After that I had duty Stateside. I had a cruise at Quantico and then out to San Diego. I guess that's about all of the ground duty. That was my first trip out to the West Coast, out to San Diego. Their rifle range was at La Jolla, about a couple miles inland from there and about thirty miles north of San Diego. I was born with a rifle in my hand, I guess; and although I never did turn into one of their leading shooters, I never did fail to make expert rifleman and expert pistol. Even after I was strictly an aviator boy. We were still required to take rifle although we were not supplied with riflesour troopers were, but the officers never were near a rifle until the annual qualifications on the range. So then with not even two days to brush up on your shooting, you were out there shooting for the record. But I had shot enough squirrels that I never failed to get my expert qualification and badge and so forth with both the rifle and pistol.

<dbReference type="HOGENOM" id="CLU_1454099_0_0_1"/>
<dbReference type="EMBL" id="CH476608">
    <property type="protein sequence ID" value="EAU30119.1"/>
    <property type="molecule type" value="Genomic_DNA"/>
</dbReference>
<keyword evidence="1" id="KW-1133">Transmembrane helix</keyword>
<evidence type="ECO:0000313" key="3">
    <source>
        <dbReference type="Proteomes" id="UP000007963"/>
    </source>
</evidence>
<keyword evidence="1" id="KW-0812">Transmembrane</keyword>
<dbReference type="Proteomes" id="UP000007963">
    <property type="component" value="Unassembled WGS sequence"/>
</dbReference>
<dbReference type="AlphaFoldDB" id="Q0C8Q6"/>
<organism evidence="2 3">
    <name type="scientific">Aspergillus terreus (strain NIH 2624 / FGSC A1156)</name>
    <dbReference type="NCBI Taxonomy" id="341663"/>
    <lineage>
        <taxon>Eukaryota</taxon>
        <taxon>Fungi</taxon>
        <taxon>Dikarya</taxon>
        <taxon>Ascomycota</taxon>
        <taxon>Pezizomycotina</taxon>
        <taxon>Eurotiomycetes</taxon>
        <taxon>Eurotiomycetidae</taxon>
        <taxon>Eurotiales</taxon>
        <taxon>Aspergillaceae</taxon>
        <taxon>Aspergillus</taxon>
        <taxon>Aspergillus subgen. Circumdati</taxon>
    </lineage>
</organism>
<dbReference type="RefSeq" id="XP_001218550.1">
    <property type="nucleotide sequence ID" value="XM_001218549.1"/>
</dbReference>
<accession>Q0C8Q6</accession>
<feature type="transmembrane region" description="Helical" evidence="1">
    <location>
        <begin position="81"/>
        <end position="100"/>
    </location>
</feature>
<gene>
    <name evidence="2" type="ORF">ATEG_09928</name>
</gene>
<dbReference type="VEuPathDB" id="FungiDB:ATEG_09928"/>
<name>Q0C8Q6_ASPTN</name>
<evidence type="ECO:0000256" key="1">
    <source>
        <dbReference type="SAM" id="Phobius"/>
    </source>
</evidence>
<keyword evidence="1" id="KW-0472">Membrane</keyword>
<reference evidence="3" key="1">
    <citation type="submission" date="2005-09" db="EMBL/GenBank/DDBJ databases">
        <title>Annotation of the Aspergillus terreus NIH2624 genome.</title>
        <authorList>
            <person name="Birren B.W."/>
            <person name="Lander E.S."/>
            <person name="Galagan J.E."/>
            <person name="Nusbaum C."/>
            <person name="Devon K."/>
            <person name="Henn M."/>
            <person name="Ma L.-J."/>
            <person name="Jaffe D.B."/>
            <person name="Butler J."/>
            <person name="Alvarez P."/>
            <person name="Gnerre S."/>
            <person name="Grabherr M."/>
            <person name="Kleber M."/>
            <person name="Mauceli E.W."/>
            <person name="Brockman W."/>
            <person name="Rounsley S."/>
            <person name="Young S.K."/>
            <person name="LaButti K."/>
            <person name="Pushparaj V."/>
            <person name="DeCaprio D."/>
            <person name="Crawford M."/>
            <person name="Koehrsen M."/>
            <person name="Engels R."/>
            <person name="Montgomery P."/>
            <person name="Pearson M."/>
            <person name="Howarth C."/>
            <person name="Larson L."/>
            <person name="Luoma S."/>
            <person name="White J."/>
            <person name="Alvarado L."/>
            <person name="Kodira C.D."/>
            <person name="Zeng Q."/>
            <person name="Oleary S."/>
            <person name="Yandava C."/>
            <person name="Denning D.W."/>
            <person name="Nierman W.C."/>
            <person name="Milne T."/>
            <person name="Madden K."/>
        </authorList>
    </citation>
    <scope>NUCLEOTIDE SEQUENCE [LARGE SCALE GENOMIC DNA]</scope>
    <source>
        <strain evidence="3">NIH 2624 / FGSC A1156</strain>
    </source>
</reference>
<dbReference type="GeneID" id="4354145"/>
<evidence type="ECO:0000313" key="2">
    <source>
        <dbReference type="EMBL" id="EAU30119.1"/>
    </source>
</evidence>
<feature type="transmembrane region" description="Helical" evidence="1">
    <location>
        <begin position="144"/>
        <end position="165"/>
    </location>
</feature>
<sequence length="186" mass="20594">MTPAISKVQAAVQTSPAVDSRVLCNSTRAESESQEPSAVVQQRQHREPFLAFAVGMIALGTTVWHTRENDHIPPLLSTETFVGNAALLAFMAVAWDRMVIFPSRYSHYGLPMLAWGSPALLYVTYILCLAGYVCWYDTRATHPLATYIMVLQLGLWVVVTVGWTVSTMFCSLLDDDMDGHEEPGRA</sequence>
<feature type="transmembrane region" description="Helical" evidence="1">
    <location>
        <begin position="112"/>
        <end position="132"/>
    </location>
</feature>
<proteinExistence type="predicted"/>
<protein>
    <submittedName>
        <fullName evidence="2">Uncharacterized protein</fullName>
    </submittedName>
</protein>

After some time somebody found out that I had been to school so they put me into the Marine Corps Institute, which is their correspondence school. I went to the one in Scranton, Pennsylvania. I can't remember the name of it, but it was the biggest and best of the correspondence schools, covering everything from literature to the deepest science, history, and any course that was in any college. Just because I had put in a year and a half in college, I was a qualified professor in that Marine Corps Institute. It was a lot of fun.